BenQ HT4050 Home Theater Projector
The BenQ HT4050 will thrown a 120" diagonal 16:9 image from a distance of between 10 and 16 feet, give or take a couple inches. With this size screen, if you choose to place it at 10 feet, image brightness is maximized, if you put it at 13 feet (the midpoint of the zoom lens), brightness is reduced by about 12%. If you set it all the way back to 16 feet at the telephoto end of the zoom range, image brightness is reduced by 23%. So choose your throw distance carefully while keeping your desired image brightness in mind. Use the Projection Calculator to determine your actual throw distance options based your desired screen size.
The HT4050 has an upward throw angle, such that when placed upright on a table it throws the entire image above the centerline of the lens. The bottom edge of the image is just slightly above the centerline by about three inches on a 120" screen. The vertical lens shift will let you move the image up another 6" or so, to help you target the image to a pre-installed screen. There is also a limited horizontal shift which lets you move the image to the left or right about 10% of the image width.
This lens configuration is designed to be used most efficiently either table mounted or inverted and ceiling mounted. As is typical with this design, placing the projector on a rear shelf and projecting over the heads of the audience will be problematic. You would probably need to tilt the projector downward to position the image properly. This will require keystone adjustment, and depending on the height of the shelf relative to the screen it may require more than the maximum allowable tilt, which is 15 degrees. Also keep in mind that the manual stipulates a clearance of 20 inches between the rear of the projector and the wall. So this is not a "bookshelf" projector.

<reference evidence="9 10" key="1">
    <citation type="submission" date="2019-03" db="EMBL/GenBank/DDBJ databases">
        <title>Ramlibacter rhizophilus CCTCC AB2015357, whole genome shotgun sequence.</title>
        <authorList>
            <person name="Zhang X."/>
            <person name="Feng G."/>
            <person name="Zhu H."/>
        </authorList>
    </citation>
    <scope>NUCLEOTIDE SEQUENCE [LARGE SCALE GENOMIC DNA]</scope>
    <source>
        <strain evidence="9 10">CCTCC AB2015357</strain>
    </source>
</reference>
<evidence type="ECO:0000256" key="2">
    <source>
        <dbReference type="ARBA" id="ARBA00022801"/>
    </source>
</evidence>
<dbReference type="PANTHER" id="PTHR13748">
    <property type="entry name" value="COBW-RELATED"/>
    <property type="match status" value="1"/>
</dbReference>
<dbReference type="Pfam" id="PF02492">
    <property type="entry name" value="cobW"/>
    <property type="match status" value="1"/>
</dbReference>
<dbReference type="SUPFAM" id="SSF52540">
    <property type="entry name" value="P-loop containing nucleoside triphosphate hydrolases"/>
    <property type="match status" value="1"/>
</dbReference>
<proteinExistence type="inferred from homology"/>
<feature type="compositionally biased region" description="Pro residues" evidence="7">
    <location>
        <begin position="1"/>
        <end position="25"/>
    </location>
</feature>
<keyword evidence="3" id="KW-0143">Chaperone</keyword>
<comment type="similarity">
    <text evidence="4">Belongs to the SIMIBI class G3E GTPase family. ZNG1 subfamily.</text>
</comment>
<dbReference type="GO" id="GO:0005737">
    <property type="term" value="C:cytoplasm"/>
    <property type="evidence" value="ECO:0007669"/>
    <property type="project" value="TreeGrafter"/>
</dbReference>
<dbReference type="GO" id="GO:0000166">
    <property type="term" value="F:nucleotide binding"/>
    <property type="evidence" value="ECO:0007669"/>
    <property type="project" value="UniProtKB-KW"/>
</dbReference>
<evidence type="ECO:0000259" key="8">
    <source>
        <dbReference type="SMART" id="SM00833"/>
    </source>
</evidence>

Ideal throw distance. The big question is this -- where is the ideal placement when you've got a 1.6x zoom and you can choose to ceiling mount it anywhere between 10 and 16 feet to hit a 120" screen? The trade-offs are these:
1. If you place it at 10 feet, you get the maximum light output from the projector which is good if you need it. The downside is that in this position it throws the widest angle cone of projected light, and light striking the screen toward the sides of the image will tend to bounce off away from the center viewing position. So it is a bit less than ideal for even screen illumination.
2. If you place it at 16 feet, you get the minimum light from the projector, but if that is already enough it doesn't matter. The advantage is that you narrow the cone of projected light, providing a more even illumination of the screen since light hitting the sides of the screen does not bounce off at as much of an oblique angle.
3. If you place it at 13 feet, you get equal trade-offs of the above. Also, in theory the midpoint of the zoom lens is its optical sweet spot, but it is doubtful that a 1080p resolution image is going to tax the optical resolution of the lens enough for you to notice.
Plan for lamp degradation. In planning your installation, keep in mind that a good rule of thumb is to anticipate that high pressure lamps will lose 25% of their brightness in the first 500 hours of operation, then degrade more slowly after that. With this in mind, many people choose their screen size and screen gain assuming they will use the projector's eco-mode for the first 500-750 hours, then switch to full lamp mode for the remainder of the lamp's life. By following this strategy you can even out the average light levels on the screen over the lamp's entire life.
|Review Contents:||Picture Quality||Key Features||Performance||Set Up|
|Limitations and Conclusion|
You support ProjectorCentral when you buy
the BenQ HT4050 from these
by email direct from BenQ dealers
Get an E-Z Quote